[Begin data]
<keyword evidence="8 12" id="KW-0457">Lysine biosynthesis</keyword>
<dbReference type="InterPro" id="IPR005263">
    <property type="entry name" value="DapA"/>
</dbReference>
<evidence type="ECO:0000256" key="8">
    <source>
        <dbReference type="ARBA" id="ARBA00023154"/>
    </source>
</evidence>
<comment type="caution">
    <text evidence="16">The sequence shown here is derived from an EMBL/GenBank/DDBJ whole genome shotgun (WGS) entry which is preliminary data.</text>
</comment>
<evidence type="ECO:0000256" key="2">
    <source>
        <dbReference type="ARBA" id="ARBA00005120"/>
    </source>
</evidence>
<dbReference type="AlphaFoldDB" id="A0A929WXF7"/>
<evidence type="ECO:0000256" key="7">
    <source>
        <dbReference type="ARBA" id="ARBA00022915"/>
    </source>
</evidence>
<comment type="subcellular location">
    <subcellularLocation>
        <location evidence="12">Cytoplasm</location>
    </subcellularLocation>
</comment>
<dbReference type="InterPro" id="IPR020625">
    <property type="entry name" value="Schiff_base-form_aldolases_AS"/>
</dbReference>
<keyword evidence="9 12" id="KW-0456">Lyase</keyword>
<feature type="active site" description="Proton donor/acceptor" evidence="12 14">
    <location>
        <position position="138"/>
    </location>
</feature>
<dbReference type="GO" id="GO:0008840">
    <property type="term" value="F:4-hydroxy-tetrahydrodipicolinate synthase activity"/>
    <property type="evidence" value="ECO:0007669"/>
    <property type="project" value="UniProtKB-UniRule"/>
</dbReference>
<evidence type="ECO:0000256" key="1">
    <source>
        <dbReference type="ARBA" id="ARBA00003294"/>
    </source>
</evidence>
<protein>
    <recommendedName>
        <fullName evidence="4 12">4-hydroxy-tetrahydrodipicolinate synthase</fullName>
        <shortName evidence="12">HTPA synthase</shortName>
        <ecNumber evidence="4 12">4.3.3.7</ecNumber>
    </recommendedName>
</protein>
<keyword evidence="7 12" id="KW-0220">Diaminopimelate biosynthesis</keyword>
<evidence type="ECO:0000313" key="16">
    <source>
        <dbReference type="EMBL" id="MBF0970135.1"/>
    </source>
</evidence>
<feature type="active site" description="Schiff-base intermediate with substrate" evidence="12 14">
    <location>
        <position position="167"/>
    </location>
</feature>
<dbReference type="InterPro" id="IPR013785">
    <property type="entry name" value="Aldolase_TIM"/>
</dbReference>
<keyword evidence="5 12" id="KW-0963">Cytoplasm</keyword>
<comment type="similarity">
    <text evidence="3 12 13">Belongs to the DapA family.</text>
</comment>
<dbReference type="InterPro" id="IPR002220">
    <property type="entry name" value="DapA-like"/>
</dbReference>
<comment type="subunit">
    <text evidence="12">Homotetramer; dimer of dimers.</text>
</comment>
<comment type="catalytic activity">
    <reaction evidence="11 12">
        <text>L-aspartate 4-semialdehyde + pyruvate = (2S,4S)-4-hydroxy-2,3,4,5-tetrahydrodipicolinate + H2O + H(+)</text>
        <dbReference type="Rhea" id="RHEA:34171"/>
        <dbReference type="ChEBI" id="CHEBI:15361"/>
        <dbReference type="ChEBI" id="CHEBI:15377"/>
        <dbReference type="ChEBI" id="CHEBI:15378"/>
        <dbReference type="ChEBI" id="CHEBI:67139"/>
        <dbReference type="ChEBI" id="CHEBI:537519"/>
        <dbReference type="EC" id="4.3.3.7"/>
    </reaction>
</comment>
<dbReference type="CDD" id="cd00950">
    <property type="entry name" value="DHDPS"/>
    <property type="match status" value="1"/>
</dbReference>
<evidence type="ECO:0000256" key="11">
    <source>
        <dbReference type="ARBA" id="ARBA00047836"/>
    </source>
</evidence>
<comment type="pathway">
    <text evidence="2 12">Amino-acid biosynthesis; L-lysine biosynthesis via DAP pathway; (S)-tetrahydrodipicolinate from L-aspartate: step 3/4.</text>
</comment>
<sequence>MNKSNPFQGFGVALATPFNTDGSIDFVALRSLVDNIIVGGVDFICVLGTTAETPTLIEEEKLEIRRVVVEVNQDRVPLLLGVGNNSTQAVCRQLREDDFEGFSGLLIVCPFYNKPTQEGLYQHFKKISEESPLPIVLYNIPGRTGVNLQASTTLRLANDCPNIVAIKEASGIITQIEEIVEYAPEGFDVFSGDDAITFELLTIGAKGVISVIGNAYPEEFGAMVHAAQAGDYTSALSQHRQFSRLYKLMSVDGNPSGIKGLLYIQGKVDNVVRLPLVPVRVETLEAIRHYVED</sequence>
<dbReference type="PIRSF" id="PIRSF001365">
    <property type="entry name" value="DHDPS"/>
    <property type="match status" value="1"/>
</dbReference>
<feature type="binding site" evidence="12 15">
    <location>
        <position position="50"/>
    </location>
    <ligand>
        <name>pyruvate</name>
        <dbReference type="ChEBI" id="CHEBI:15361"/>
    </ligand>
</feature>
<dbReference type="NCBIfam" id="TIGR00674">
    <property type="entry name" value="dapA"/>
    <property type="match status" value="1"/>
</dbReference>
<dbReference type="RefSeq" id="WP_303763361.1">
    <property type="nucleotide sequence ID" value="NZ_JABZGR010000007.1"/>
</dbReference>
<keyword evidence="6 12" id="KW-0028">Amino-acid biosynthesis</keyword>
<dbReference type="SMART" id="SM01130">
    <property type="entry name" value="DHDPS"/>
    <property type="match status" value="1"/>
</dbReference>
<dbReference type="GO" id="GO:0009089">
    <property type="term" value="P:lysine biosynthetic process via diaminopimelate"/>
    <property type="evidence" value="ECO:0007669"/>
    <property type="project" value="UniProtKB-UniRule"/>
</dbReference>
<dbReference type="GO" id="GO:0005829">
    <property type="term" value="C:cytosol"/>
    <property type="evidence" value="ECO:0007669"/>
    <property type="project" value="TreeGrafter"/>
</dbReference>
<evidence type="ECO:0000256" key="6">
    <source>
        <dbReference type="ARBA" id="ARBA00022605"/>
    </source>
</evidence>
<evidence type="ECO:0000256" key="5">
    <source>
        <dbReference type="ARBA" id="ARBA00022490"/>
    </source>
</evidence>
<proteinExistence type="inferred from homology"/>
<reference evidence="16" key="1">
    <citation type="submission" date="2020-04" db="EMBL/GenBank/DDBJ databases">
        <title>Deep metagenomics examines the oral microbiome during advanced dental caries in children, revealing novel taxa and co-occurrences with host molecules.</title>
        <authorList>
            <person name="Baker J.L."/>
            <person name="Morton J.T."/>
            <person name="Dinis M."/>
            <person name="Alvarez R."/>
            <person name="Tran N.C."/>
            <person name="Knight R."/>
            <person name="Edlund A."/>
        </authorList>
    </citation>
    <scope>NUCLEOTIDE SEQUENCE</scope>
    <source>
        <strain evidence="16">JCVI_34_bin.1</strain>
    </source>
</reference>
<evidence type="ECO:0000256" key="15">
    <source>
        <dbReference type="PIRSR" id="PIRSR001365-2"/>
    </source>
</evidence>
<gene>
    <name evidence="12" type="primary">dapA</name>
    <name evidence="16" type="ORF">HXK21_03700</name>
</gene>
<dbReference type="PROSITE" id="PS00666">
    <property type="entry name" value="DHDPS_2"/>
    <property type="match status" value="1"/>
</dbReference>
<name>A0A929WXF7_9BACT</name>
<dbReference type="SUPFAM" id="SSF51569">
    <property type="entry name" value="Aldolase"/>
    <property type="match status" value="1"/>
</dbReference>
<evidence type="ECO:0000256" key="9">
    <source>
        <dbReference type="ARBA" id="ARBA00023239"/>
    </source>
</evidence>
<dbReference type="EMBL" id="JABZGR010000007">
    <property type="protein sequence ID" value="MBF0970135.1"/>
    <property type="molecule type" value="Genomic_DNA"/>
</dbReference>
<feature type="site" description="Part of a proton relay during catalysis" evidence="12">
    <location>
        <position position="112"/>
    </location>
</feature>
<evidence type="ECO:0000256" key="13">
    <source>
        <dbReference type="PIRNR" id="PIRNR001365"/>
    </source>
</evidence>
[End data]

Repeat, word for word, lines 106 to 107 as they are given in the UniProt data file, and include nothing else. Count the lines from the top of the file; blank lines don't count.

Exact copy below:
    <property type="match status" value="1"/>
</dbReference>